On your Mark
The unpardonable sin
“In fact, no one can enter a strong man’s house and carry
off his possessions unless he first ties up the strong man. Then he can rob his
house. I tell you the truth, all the sins and blasphemies of men will be
forgiven them. But whoever blasphemes against the Holy Spirit will never be
forgiven; he is guilty of an eternal sin.” He said this because they were
saying, “He has an unclean spirit.” (Mark 3:27-30, NIV)
I was perpetually frightened as a young person that I had
committed the unpardonable sin. I wish I had understood then what the sin
Jesus clearly defines blasphemy against the Spirit. It’s
denying the Holy Spirit’s testimony to Jesus’ own identity. The teachers of the
Law attributed Jesus’ activity to an evil spirit rather than to the Holy
Spirit. If continued in, this was the unpardonable sin — for how can a
person enter heaven if they deny Jesus is Lord? And, who is it that convinces
us that Jesus is God’s Son and our Savior? The Holy Spirit (John 16:7-12)!
At this point in Jesus’ ministry, He does not say that the
teachers of the Law had already crossed that line — His statement is more
a warning than a verdict.
In the ultimate sense, the only sin that keeps people out of
heaven is a denial of the true nature of Jesus. It’s the Holy Spirit who tells
us through God’s Word and through His witness that Jesus is Lord. The Holy
Spirit recognizes no other Savior (Acts 4:12).
Therefore, the central issue related to Jesus is neither His
mighty works nor His insightful words. The issue is His identity. The Spirit
says, “Son of God, Savior, Messiah.”
The good news of this teaching of Jesus is that all other
sins may be forgiven. Furthermore, Jesus has the power to forgive sins because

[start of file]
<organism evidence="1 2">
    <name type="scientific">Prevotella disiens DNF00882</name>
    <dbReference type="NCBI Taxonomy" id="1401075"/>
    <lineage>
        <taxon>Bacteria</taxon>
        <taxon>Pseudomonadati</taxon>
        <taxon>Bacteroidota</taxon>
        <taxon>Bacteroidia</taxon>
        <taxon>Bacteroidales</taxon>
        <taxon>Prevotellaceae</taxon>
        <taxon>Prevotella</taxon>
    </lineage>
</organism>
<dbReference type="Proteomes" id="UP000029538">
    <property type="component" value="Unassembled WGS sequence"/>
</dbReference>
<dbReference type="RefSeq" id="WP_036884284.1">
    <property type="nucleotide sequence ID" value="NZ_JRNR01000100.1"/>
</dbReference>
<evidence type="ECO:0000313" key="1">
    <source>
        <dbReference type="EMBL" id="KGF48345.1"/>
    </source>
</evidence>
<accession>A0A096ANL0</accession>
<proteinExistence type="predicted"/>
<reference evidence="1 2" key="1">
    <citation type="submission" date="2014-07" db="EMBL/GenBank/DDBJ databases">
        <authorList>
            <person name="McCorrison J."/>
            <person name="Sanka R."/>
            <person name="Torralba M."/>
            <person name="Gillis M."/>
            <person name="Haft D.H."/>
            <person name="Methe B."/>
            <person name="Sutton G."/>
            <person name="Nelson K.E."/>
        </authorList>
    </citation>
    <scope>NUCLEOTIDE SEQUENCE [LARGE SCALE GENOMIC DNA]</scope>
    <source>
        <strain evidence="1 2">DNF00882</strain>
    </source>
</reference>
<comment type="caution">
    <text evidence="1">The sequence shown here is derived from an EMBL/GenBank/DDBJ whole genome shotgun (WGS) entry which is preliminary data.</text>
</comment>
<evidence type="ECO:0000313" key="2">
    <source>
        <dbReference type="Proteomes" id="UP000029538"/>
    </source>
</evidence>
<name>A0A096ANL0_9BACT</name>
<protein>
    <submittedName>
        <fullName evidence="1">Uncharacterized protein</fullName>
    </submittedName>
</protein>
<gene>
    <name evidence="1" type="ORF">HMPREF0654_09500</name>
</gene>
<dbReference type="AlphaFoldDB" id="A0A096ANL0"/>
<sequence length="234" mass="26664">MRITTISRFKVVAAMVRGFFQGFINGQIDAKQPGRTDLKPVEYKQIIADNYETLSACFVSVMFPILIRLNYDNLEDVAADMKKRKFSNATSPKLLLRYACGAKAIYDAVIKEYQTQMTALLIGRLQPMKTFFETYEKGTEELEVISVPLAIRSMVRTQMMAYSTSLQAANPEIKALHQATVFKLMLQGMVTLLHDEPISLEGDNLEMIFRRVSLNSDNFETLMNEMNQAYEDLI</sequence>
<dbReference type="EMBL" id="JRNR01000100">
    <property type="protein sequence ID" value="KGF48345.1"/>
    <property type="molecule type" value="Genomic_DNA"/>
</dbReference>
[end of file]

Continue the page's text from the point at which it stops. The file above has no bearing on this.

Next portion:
through His Galilean ministry He already is demonstrating mastery over the
devil — Jesus has entered the devil’s territory, tied him up, and is now
carrying off the devil’s possessions (us!).
Look at the sins embodied in breaking the Ten Commandments:
Having other gods, worshipping idols, using the Lord’s name in vain, breaking
the Sabbath, dishonoring parents, murder, adultery, stealing, bearing false
witness and coveting. All these sins (and far more) are forgivable. Amazing!
Jesus underlines the authority in His offer of blanket
amnesty by saying, “I tell you the truth …” Jesus knows what His opponents did
not know. He knows the Father and therefore knows the grace of the Father. He
knows it is God’s desire to not hold people’s sins against them.
In this text Jesus says nothing about our need to ask for
forgiveness. That aspect is covered elsewhere (1 John 1:9). Here, the context
for Jesus’ statement lies in the charge made against Him by the teachers of the
Law, namely, that His mighty acts are done through the agency of the devil. Jesus
clearly regards that accusation as the one thing God cannot forgive; thus, to
underscore the seriousness of that sin He sets it apart from all other sins.
But, all other sins are forgivable — and that means we can be
beneficiaries of God’s grace!
A prayer of response
Lord Jesus, I may not be able to escape the stain and memory
of my sins, but You have forgiven me. It’s a grace so amazing I am at a loss to
understand it. But I rest on Your Word — even my sins are forgiven!
GEORGE O. WOOD is general superintendent of the Assemblies
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